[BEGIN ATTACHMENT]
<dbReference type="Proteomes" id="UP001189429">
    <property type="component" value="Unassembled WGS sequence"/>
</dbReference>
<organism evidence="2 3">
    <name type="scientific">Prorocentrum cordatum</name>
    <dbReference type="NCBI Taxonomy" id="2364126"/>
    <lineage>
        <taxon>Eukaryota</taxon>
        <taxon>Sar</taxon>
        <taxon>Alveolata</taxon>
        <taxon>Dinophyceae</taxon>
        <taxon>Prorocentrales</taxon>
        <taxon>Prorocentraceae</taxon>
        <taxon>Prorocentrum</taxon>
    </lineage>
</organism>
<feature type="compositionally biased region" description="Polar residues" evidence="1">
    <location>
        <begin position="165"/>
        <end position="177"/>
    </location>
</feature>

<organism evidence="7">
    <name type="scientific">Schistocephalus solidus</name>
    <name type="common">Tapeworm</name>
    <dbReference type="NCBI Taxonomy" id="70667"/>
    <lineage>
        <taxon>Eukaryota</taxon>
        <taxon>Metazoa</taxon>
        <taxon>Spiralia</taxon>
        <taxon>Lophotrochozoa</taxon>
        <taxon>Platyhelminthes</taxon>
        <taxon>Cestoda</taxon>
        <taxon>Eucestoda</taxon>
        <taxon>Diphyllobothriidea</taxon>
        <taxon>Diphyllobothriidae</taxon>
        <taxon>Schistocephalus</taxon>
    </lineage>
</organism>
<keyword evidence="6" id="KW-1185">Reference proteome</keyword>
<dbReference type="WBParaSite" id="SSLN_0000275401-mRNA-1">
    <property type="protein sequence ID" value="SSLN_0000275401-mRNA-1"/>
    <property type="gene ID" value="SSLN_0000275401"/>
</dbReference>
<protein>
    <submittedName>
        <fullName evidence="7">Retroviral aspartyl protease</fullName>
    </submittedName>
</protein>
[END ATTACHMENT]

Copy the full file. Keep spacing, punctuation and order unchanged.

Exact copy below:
<dbReference type="Proteomes" id="UP001189429">
    <property type="component" value="Unassembled WGS sequence"/>
</dbReference>
<organism evidence="2 3">
    <name type="scientific">Prorocentrum cordatum</name>
    <dbReference type="NCBI Taxonomy" id="2364126"/>
    <lineage>
        <taxon>Eukaryota</taxon>
        <taxon>Sar</taxon>
        <taxon>Alveolata</taxon>
        <taxon>Dinophyceae</taxon>
        <taxon>Prorocentrales</taxon>
        <taxon>Prorocentraceae</taxon>
        <taxon>Prorocentrum</taxon>
    </lineage>
</organism>
<feature type="compositionally biased region" description="Polar residues" evidence="1">
    <location>
        <begin position="165"/>
        <end position="177"/>
    </location>
</feature>

<organism evidence="7">
    <name type="scientific">Schistocephalus solidus</name>
    <name type="common">Tapeworm</name>
    <dbReference type="NCBI Taxonomy" id="70667"/>
    <lineage>
        <taxon>Eukaryota</taxon>
        <taxon>Metazoa</taxon>
        <taxon>Spiralia</taxon>
        <taxon>Lophotrochozoa</taxon>
        <taxon>Platyhelminthes</taxon>
        <taxon>Cestoda</taxon>
        <taxon>Eucestoda</taxon>
        <taxon>Diphyllobothriidea</taxon>
        <taxon>Diphyllobothriidae</taxon>
        <taxon>Schistocephalus</taxon>
    </lineage>
</organism>
<keyword evidence="6" id="KW-1185">Reference proteome</keyword>
<dbReference type="WBParaSite" id="SSLN_0000275401-mRNA-1">
    <property type="protein sequence ID" value="SSLN_0000275401-mRNA-1"/>
    <property type="gene ID" value="SSLN_0000275401"/>
</dbReference>
<protein>
    <submittedName>
        <fullName evidence="7">Retroviral aspartyl protease</fullName>
    </submittedName>
</protein>